Wednesday, October 29, 2008


Dear Dash,

When you're old enough to read this, I'm sure you'll have learned all about the historic 2008 presidential election in school. God-willing, we will have elected America's first Black president. But that's not the important thing about this election. The important thing here is the return to hope.

by Robert Indiana

In the past eight years this country and its politicians have embraced a policy of greed, cynicism, aggressive stupidity and anti-intellectualism. We have shamed ourselves in the eyes of the world and we have plunged our citizens into what promises to be a deep and chaotic economic crisis. We pretended that global warming wasn't real and we lied when the facts proved otherwise. We started a war for no reason that any sane person can justify. We made millions of complicated and unfair home loans to people least able to afford them. We became the thing that the people who hate us always said we were.

by Johnathan Hoefler

The 2000s were bleak, hard, ugly years. Many, myself included, had given up hope that America would ever resume its place as the leader of the free world. That we could ever win back the respect of other nations. That we could ever get our own self respect back.

by Scott Hansen

But then something amazing happened. A leader stepped forward who was not any of the things that we had grown used to. He wasn't cynical and he wasn't manipulative and he was most certainly not anti-intellectual. He was not self-conscious about being inspiring. He did not pretend to be everyman. He told us in no uncertain terms that we were good and fucked and that we would have to sacrifice to get through hard times ahead. He admitted--in a tough economic climate--that yes, those who have the most will have to shoulder a bit more of the burden so that those who have the least can survive.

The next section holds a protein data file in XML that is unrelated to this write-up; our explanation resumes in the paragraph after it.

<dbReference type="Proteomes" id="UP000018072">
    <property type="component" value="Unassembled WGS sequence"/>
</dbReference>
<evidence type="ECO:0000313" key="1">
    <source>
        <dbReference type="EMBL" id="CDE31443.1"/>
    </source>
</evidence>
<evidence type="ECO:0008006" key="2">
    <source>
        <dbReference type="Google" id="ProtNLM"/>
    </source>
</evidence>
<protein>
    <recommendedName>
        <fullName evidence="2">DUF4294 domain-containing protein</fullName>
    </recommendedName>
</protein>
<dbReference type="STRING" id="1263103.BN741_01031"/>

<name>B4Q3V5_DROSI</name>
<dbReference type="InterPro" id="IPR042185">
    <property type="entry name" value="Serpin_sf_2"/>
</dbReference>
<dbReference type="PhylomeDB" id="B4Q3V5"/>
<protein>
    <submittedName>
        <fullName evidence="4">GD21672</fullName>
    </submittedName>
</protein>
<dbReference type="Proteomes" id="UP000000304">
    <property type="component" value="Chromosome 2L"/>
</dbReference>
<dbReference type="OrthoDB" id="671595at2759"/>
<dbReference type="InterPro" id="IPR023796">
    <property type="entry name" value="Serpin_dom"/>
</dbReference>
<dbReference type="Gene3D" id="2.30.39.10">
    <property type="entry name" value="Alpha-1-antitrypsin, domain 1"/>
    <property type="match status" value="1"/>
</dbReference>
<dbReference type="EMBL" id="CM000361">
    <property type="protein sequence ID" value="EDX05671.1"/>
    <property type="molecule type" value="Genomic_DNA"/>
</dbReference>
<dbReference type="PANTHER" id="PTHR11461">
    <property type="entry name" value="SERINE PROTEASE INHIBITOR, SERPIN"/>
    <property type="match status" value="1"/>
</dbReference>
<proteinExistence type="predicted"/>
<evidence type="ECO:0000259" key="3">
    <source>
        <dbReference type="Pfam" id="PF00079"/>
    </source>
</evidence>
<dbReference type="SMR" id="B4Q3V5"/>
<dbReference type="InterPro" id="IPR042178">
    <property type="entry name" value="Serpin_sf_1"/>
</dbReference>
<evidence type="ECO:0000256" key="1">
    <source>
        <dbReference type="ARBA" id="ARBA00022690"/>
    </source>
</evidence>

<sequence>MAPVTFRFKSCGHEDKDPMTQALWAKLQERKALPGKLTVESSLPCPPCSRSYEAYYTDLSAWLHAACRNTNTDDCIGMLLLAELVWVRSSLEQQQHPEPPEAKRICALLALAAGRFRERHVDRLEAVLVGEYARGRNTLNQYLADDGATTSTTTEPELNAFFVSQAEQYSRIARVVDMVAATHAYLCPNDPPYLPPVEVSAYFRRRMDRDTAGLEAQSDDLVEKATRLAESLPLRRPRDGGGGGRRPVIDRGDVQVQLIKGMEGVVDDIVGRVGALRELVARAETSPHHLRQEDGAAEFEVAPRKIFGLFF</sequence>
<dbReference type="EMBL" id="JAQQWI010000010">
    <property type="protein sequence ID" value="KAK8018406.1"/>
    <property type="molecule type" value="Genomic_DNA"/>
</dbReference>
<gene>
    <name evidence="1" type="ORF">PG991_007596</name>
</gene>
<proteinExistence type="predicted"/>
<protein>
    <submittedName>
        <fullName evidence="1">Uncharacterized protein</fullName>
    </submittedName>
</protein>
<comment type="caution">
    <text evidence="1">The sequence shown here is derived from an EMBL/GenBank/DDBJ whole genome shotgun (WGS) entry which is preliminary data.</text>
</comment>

by Shepard Fairey

This man has inspired the people of this nation in a way that I don't think anyone has seen before. College students are registering in record numbers. Artists are creating iconic images for the campaign. Volunteers from all over the country are sacrificing every available moment in order to get out the vote. It is truly an amazing thing to watch.

In six days your daddy & I will wake you up early so we can bring you with us to cast our votes for Barack Obama. It will, God-willing, be a historic day for America. One that will change our course and remind the world (and us) why we were once considered the greatest nation on Earth.


p.s. I heard something on the radio yesterday that I can't forget. It was recited by an African American man, and no doubt he was talking about the children in his community. But I think it applies to you, and your children, too:
Rosa sat so Martin could walk.
Martin walked so Obama could run.
Obama is running so our children can fly.

1 comment:

Jennifer said...

This post is so impassioned and moving. You should post it to Facebook.